Targeting immunosuppressive cells might improve antitumor T cell response, thereby providing a rationale for the combination of TKIs with immunotherapy in the treatment of RCC.

Some studies suggest that Treg cells may be involved in modulating type-1 and type-2 cytokine response and that a reduction in their level is associated with an increase in T cell function as measured via IFN-γ levels [77]. Likewise, this increase in T cell function is also correlated with a reduction in MDSC populations, suggesting that both MDSCs and Treg cells are contributing to immune dysfunction in mRCC patients.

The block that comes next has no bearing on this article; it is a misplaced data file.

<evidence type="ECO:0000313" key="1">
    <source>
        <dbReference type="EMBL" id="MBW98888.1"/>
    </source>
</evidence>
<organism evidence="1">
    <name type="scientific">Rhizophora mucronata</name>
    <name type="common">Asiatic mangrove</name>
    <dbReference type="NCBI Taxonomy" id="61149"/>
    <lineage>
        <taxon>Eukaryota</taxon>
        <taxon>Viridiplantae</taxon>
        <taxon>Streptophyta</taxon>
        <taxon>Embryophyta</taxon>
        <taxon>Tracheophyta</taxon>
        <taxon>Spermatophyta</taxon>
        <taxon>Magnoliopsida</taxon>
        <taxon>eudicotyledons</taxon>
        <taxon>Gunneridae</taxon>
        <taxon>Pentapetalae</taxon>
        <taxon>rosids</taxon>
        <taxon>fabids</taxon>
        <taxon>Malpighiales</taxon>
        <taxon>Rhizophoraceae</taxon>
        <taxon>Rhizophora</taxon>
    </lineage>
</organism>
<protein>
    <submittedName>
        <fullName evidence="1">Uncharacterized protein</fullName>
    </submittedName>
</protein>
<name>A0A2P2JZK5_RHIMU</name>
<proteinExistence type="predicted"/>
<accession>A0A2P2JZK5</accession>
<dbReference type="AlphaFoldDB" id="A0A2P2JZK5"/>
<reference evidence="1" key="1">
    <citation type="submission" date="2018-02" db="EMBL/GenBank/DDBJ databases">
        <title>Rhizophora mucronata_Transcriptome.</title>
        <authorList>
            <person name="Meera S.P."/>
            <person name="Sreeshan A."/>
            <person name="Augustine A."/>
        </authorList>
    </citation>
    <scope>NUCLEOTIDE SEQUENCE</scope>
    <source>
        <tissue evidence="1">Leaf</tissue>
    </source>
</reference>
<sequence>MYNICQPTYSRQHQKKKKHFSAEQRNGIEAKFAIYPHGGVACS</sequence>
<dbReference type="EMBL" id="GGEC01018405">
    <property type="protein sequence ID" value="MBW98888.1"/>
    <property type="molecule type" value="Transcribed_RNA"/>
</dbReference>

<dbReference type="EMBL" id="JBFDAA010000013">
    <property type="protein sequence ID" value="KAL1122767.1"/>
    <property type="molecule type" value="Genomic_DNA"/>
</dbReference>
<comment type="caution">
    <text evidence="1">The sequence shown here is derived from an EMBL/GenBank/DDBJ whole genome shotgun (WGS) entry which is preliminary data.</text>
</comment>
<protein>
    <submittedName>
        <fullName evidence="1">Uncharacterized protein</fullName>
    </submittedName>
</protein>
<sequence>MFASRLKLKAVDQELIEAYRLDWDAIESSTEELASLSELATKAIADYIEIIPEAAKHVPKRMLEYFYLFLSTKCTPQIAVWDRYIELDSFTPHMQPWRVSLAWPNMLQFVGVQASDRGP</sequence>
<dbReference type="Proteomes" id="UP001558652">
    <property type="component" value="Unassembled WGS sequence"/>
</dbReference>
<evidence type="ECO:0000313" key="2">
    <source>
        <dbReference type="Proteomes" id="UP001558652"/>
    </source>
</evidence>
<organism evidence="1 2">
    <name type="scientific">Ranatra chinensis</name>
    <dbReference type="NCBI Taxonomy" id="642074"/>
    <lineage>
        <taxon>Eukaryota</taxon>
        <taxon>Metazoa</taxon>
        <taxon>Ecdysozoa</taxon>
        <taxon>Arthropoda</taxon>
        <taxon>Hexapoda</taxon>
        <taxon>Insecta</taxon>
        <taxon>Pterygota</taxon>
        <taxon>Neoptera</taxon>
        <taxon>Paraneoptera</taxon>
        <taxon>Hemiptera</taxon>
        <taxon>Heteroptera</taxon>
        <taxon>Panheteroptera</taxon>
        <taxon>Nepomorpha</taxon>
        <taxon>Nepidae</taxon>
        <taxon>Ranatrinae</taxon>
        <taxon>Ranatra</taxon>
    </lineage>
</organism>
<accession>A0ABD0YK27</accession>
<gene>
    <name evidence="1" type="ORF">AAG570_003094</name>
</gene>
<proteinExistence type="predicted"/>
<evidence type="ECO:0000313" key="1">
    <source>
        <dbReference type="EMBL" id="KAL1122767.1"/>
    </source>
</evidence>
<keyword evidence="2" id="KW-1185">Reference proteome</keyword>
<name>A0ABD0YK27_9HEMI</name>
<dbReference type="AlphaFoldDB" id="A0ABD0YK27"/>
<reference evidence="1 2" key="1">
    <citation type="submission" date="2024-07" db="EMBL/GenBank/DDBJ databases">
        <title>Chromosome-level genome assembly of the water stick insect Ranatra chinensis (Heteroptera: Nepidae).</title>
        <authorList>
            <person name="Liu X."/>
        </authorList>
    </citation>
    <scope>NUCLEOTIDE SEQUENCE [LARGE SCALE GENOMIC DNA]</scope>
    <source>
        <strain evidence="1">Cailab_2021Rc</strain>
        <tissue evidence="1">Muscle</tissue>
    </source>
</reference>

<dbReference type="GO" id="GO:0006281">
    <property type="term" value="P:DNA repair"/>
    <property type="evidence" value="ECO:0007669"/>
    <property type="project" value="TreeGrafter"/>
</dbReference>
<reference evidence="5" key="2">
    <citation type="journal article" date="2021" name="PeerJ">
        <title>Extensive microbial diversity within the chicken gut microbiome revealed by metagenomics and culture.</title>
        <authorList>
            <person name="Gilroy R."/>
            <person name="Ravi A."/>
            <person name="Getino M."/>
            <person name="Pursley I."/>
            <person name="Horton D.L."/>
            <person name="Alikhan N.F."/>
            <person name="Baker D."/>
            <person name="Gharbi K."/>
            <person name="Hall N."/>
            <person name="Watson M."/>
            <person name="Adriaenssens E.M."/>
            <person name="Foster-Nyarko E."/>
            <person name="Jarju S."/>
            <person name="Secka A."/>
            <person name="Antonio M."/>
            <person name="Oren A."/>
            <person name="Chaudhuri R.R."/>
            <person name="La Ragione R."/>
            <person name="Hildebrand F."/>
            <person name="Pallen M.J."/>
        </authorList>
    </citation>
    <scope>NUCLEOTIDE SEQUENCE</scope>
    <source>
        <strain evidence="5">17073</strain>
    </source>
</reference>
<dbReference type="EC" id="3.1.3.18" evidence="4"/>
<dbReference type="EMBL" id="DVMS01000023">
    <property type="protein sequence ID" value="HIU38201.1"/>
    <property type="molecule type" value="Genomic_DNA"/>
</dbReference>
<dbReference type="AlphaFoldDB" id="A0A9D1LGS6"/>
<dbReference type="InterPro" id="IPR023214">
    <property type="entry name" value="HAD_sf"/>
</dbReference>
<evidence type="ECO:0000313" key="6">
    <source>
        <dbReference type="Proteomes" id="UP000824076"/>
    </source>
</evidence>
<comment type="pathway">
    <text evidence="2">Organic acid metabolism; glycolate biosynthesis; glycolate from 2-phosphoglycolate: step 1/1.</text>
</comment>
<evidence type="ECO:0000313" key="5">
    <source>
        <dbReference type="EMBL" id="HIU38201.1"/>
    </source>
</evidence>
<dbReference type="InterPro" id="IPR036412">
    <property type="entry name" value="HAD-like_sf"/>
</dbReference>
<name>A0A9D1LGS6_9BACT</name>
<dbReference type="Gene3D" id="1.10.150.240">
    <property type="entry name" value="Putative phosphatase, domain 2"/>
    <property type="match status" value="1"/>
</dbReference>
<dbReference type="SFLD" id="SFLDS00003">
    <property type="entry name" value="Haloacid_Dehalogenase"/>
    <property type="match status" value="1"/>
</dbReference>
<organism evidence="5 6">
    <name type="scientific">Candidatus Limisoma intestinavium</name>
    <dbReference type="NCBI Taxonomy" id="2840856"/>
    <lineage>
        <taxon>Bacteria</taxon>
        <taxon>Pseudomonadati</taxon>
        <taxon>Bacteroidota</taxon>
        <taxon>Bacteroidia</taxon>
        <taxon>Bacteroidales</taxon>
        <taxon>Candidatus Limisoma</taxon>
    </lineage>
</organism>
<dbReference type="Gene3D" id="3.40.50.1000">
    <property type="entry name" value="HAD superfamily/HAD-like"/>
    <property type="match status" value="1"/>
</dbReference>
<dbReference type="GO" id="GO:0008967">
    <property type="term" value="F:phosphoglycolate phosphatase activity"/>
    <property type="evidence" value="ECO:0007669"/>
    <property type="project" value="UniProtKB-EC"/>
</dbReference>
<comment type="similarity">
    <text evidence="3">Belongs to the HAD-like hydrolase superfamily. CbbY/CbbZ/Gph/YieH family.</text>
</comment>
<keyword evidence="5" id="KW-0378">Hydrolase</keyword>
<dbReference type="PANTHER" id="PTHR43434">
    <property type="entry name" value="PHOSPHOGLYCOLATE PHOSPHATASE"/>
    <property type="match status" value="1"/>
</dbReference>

TKIs induce a reduction in Treg cell levels in mRCC patients. Their effect on Treg cell levels in peripheral blood has been examined in patients before sunitinib treatment and on day 28 of both first and second cycles. Compared to pretreatment values, the percentage of Treg cells was reduced after 1 cycle, although the reduction did not reach statistical significance. However, a negative correlation between the decreases of Treg cells after 1 or 2 cycles of treatment, and the increase of IFNγ-producing CD4+ T cells, was shown at the end of cycle 2. A negative correlation was also seen with the IFNγ response of total T cells (CD3+) population [77]. Thus, these findings may support the fact that the greater the reduction of Treg cells following 1 or 2 cycles of treatment, the stronger the type-1 response after 2 cycles of treatment [77].